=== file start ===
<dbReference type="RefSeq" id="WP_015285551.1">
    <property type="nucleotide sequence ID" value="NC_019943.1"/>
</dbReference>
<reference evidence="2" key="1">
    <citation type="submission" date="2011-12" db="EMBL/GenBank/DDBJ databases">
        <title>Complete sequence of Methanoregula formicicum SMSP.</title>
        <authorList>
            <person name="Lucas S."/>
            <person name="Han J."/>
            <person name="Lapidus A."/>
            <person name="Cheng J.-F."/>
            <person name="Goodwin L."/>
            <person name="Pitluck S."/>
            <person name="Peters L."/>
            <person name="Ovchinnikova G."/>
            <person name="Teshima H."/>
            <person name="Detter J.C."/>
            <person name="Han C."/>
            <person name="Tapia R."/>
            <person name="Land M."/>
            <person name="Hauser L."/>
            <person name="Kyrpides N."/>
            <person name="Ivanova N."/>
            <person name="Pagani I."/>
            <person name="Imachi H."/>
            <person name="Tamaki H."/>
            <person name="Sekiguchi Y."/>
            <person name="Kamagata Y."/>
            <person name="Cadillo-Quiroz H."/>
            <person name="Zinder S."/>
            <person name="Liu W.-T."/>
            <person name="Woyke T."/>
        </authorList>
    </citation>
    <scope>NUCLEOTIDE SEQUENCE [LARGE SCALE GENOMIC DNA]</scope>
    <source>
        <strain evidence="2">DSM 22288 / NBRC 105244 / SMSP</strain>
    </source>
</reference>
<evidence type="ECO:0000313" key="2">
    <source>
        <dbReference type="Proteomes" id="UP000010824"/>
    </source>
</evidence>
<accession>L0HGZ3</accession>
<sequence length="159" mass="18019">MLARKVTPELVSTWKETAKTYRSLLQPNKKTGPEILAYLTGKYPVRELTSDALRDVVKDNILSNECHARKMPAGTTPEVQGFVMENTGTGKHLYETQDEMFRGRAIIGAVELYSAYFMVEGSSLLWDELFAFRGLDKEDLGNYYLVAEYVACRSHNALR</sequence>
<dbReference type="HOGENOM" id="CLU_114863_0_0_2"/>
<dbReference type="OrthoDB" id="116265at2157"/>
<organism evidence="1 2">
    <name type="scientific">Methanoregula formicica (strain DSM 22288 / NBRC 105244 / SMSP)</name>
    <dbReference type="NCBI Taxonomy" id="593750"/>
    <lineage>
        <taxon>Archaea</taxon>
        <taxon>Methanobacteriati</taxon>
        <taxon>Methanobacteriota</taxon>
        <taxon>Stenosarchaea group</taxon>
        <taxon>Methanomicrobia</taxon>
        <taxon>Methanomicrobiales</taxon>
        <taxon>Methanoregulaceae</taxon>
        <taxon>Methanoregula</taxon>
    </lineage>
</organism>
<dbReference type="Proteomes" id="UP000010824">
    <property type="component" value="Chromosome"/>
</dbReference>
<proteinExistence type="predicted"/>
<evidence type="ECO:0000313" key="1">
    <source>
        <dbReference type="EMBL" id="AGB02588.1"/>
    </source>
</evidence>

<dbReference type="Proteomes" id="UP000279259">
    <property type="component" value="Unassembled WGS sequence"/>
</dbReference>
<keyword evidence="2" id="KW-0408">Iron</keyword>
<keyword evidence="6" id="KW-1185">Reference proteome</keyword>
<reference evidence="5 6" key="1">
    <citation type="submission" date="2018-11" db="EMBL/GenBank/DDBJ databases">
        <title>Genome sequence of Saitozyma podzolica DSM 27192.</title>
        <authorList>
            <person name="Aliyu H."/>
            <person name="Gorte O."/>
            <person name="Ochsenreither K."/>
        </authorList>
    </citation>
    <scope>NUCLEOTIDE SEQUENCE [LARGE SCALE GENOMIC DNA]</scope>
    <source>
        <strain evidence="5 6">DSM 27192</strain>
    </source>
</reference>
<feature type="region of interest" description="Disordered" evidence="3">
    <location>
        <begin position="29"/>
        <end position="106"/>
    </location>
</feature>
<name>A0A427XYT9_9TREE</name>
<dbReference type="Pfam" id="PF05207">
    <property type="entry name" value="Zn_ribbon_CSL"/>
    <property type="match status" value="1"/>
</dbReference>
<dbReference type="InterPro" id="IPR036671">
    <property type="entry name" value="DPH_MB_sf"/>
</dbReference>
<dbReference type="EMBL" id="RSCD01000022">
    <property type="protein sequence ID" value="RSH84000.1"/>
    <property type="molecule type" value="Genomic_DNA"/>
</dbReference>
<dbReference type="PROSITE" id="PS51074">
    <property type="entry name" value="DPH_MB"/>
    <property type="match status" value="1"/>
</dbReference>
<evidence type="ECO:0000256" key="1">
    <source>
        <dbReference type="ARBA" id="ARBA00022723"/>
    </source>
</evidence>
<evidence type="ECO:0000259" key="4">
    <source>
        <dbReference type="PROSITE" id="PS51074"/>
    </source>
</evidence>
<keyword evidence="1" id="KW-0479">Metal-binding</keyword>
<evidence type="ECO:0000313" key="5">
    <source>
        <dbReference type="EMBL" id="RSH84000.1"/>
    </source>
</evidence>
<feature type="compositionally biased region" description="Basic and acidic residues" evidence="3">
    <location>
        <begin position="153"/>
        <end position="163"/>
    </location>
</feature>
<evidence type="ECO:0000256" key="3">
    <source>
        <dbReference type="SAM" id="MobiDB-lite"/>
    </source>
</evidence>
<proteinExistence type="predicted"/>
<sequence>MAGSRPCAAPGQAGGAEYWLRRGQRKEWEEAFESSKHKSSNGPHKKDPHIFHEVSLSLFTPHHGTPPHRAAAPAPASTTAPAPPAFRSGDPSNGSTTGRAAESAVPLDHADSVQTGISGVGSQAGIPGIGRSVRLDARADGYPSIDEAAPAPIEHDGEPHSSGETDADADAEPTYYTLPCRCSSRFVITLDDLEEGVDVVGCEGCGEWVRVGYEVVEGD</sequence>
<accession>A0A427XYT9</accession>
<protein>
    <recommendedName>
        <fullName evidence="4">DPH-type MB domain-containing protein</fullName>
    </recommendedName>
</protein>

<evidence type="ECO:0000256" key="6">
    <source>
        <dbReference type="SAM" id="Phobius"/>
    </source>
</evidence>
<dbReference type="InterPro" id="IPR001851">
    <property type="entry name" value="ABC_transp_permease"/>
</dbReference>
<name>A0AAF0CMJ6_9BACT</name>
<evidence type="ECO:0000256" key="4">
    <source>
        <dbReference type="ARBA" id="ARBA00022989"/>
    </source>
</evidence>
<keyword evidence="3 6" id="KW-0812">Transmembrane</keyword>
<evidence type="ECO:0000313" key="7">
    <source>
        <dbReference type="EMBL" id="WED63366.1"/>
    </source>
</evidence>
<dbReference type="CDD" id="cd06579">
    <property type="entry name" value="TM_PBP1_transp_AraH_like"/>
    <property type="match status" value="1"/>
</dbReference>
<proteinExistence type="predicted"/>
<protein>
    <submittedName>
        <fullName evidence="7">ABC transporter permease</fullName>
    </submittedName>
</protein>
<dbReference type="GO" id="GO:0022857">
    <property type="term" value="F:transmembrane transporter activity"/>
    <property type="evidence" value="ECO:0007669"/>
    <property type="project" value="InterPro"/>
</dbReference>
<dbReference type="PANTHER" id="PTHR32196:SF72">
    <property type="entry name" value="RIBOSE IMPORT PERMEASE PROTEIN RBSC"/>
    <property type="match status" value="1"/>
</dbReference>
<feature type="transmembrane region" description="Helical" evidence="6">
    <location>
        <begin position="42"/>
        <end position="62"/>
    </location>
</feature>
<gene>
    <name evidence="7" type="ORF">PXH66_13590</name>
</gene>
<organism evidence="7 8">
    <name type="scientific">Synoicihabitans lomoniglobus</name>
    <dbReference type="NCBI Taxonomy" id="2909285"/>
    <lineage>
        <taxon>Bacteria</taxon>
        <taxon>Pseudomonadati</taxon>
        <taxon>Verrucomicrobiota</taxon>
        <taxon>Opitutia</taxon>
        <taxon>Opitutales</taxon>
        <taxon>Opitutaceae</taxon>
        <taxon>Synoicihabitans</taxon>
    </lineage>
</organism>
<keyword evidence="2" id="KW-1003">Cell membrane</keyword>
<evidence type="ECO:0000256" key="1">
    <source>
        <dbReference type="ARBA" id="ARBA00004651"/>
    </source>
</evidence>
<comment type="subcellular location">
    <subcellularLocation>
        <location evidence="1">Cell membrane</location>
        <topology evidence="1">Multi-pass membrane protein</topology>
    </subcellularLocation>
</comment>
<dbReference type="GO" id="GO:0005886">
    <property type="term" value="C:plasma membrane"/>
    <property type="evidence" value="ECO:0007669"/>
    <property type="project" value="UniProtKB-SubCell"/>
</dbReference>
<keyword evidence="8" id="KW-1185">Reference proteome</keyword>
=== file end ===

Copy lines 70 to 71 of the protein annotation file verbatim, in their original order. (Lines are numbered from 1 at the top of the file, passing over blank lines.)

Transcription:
    </source>
</evidence>